Cluster munitions to be discussed

More than 150 delegates from African countries are expected to attend the second Africa regional meeting in Kampala on the use of cluster munitions on the continent, revealed Uganda’s minister for Relief and Disaster Preparedness, Tarsis Kabwegyere.

More than 150 delegates from African countries are expected to attend the second Africa regional meeting in Kampala on the use of cluster munitions on the continent, revealed Uganda’s minister for Relief and Disaster Preparedness, Tarsis Kabwegyere.

“The use of cluster munitions causes human suffering during and after wars in many parts of the world. The challenge is that these weapons quite often do not explode on targets; they therefore lie dangerously wherever they have been fired, with potential to kill and injure civilians,” Kabwegyere told journalists last week at a press briefing on the upcoming conference.

According to Kabwegere, the conference aims at creating a partnership within African states to address the problem of these munitions that have been described to have ‘unacceptable humanitarian consequences’.

He added that cluster munitions create severe humanitarian and development problems, continue to maim and kill civilians for many years following the end of a conflict.

“The main objective of this African conference is to mobilize and inform African States about Cluster munitions and ensure that as many African States as possible sign the Convention when it is opened for signature in December 2008.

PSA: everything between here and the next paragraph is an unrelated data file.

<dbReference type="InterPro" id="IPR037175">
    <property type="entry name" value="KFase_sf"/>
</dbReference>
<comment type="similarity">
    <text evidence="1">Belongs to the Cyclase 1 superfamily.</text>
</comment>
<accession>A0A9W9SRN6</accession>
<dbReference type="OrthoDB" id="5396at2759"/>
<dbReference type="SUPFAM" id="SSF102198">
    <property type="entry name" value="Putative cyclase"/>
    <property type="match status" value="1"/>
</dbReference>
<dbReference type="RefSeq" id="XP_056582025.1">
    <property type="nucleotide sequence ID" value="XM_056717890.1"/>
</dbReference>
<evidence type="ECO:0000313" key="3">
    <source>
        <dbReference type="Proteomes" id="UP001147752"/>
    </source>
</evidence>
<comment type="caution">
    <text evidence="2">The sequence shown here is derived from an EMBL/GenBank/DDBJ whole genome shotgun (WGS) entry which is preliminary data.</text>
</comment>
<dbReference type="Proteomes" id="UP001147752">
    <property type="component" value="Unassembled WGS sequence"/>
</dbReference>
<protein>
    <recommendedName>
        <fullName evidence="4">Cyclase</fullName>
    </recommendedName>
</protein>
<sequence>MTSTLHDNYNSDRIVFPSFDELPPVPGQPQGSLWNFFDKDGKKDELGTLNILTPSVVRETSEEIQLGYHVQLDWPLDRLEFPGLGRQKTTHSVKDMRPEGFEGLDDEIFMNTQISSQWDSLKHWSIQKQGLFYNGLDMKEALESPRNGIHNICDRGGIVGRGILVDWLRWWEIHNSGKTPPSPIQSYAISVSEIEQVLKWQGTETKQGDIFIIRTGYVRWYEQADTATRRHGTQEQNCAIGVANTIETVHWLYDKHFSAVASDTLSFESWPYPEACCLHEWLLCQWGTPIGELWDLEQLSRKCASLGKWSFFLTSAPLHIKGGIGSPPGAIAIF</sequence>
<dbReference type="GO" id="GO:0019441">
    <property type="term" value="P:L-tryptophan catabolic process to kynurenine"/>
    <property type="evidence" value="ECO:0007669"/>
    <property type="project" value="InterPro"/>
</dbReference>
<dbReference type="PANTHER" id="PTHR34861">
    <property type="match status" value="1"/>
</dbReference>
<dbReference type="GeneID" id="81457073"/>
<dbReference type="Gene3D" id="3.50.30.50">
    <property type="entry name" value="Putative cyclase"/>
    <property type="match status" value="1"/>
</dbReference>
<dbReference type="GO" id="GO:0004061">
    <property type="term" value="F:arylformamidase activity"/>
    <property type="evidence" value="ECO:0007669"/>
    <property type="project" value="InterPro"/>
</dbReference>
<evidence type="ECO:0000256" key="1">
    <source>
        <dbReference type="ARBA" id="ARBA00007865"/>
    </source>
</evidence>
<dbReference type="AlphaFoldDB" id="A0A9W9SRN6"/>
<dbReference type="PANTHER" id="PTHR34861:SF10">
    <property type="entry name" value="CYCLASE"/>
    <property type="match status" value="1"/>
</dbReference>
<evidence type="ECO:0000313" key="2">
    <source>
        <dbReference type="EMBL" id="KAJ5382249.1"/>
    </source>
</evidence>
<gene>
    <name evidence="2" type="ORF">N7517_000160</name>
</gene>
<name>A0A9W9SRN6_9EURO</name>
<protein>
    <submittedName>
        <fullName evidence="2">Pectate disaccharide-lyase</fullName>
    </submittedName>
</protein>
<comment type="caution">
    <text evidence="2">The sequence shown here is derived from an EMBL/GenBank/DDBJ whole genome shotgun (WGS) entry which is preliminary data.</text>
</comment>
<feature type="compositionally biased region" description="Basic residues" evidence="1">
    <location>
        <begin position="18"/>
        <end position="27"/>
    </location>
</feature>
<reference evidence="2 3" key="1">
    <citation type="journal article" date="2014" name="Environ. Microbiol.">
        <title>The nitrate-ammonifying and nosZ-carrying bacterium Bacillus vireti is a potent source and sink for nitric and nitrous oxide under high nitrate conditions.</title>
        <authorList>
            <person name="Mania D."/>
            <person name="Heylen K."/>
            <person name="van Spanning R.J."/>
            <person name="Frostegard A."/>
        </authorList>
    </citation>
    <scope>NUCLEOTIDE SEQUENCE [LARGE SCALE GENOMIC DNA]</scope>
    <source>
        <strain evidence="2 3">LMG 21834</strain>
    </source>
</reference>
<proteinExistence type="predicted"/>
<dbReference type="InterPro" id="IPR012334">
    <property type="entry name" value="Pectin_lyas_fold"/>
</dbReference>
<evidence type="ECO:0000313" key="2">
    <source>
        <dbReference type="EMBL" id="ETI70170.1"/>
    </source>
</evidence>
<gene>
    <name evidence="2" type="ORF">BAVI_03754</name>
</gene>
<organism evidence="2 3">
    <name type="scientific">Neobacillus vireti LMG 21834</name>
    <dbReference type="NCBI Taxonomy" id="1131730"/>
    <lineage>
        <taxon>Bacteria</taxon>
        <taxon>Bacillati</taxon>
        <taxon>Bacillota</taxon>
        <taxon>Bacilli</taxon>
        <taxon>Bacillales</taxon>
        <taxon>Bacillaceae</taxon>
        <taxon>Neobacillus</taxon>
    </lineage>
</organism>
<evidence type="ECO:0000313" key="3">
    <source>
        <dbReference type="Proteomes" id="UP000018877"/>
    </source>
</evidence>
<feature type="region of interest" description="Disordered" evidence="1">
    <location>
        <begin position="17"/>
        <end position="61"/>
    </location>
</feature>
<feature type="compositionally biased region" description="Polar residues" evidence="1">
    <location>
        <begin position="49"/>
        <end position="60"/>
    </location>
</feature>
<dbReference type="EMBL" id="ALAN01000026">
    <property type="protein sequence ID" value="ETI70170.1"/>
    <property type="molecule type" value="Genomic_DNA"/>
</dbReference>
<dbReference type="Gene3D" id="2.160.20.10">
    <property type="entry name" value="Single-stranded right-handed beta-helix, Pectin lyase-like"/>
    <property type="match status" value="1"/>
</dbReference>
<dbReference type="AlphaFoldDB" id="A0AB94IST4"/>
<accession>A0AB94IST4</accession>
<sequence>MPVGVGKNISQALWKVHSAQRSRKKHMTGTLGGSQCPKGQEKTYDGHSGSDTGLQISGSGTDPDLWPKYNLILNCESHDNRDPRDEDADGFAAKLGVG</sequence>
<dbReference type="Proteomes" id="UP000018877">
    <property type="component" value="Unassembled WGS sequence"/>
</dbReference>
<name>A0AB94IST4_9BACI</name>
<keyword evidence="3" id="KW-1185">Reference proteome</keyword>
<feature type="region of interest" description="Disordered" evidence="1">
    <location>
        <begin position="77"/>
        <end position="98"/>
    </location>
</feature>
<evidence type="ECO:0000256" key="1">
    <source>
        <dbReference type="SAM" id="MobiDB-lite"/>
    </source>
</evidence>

We have to work together with the various governments on the ratification and implementation of the treaty,” underscored Kabwegere.

On May 30 this year, in the Ireland city of  Dublin, 111 States around the globe adopted a Cluster Munitions Convention that prohibits the use, production, transfer and stockpiling of cluster munitions.

Cluster munitions were developed during the Cold War, and according to Human Rights Watch, an international rights organisation, about 75 countries currently stockpile them, accounting for millions containing billions of individual sub munitions.

In February (22-23) last year a group of states, the United Nations Organisations, International Committee of the Red Cross, the Cluster Munitions Coalition and other humanitarian organisations met in Oslo (Norway ) and agreed to conclude by 2008 a legally binding international instrument that will prohibit the use, production, transfer and stockpiling of cluster munitions.

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